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10 Popular & Meaningful Plants + Flowers in Thai Culture

10 Popular & Meaningful Plants + Flowers in Thai Culture

thailand plants

Do you like tropical plants and flowers? If you do, Thailand might have blossoms that impress you with their colors, shapes, fragrance, and symbolism. And you might want to find out the most popular plants and flowers in Thailand now.

Thailand’s most significant plants and flowers are the Golden Shower and Lotus. The former is the national tree and flower. Locals believe that planting one on their property boosts their fame and glory. The latter is the symbol of Buddhism. Thais use it to perform religious ceremonies and rituals.

Besides Golden Shower and Lotus, you can find many more exotic trees and blossoms in this country. Read on to discover the most popular plants and flowers in Thailand and their cultural significance.

What Plants Are Popular in Thailand?

There are more than thousands of plant species native to Thailand. However, not all of them are equal in reputation and fame.

Some trees are widely planted in the house because of their colors, shapes, fragrance, and fruit. Others are grown for their meanings and symbolism. And here are the top 5 plants you can find in Thailand

1. Golden Shower or Ratchaphruek (ราชพฤกษ์)

As mentioned, this tree with yellow flowers is the Thai national tree. 

The reasons it was chosen as the national tree are simple. It’s gorgeous, symbolizes positive ideas, and its functionality is numerous.

The beauty of this tree needs no explanation. It looks fabulous in your garden and in the wild. Most people fall in love with its bright yellow color and curtain-like appearance. Rows of this tree in a backyard is an Instagram-worthy view

Golden Shower is also a Thai “lucky” tree. It is a symbol of fame, glory, and unity. So, many locals plant it on their property — believing that the tree will boost their reputation.

On the medical side, Golden shower also shines with various medicinal effects. You can use its pods as antimalarial drugs. Its seeds are laxative and antiemetic, its roots can cure an infection, etc.

Finally, Golden Shower boasts high durability and longevity. You can cut it down as wood for constructing houses and other structures.

With all these functions and qualities, it is no surprise that Thai people love this tree. And you might be too.

Want to learn more about the Golden Shower? Check out this article on Thailand’s national flower and tree.

2. Bodhi (โพธิ์)

As you know, Buddhism influences numerous aspects of Thai culture. So, it’s no surprise that one of the most significant plants in Buddhist lore, like the Bodhi tree, is popular in Thailand.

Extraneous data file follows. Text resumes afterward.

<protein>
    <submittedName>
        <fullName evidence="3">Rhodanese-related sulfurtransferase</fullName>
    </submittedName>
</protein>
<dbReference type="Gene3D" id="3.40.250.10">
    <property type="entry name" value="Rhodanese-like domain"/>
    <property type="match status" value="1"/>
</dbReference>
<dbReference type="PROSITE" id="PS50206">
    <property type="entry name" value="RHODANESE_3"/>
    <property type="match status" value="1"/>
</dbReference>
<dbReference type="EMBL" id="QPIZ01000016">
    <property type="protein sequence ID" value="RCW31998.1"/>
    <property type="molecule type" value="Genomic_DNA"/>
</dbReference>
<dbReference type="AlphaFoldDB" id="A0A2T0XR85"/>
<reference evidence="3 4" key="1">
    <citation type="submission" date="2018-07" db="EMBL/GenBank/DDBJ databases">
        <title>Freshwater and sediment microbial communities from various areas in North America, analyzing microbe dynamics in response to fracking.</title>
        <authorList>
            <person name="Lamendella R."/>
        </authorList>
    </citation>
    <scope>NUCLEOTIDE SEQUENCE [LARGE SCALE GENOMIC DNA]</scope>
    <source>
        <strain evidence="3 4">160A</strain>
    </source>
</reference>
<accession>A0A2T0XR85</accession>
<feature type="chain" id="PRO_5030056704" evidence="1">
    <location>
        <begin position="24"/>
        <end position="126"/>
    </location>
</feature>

The Bodhi tree is heavily associated with the Buddha himself. According to the legends, Buddha reached enlightenment while meditating under this tree. 

You can see Bodhi trees in almost every temple in Thailand. And most of them are wrapped with colorful pieces of cloth the locals put up to highlight the tree’s sacredness.

Another notable feature of Bodhi is its leaves. They have a shape similar to a heart. Even though this doesn’t symbolize anything in Thai culture, it’s still a feature unique to this tree.

For its functionality, Bodhi doesn’t provide much. Despite its massive size and wood volume, Thai people don’t cut Bodhi trees to make houses. The tree is considered too sacred to cut or use for anything.

3. Durian (ทุเรียน)

For those who don’t know, Durians are the king of fruit. The reason for that is unclear. But what’s clear about it is this fruit will hurt you if you don’t handle it carefully.

Durian fruit is covered with a thick thorny shell. This makes harvesting and peeling a painful experience if you’re not a pro. But the golden flesh waiting for you inside might make it worth it.

Even though Durians are called the king of fruit, they’re not always delicious. Why? Because Durians have a unique smell that will appeal to some people but repel others away. You either love it or hate it — no middle ground. Even the locals are divided when it comes to Durians’ edibility. 

Despite its controversial flavor, Durians are still on the top list of Thai “lucky” trees. Since they have golden flesh, Thai people believe they invite wealth and prosperity. So, some houses may have a Durian tree even though nobody in the family eats the fruit.

4. Star Gooseberry or Mayom (มะยม)

This tree is also one of many “lucky” trees in Thailand.

Locals believe that if you plant this tree in front of your house, the community will love your household. This might sound superstitious (and it is), but it actually has an origin.

In Thai, Star Gooseberry is called “Mayom” (มะยม). This name sounds similar to “Niyom,” which means famous or beloved. So, plant “Mayom” in front of your house, and people will “Niyom” you.

As the name suggests, this tree is a kind of berry. And that means you can eat its fruit. However, the taste of the raw fruit is either too astringent or too sour. So, people sugarcoat it and enjoy it as sweet.

Another (not so) funny thing about Star Gooseberry is its hidden functionality. In the old days, Thai people believed you should discipline your children by spanking. And they don’t spank with bare hands. They use a branch of this tree.

The leafless Star Gooseberry branch is thin and long. So it is a perfect tool to spank someone with. The damage is nothing significant, but it definitely sends the message.

5. Jack Fruit Tree or Kanoon (ขนุน)

Yet another “Lucky” tree of Thailand.

If Star Gooseberry is meant to be planted at the front of your house, Jack Fruit is one for the back. The logic is quite similar. Yes, it’s another pun.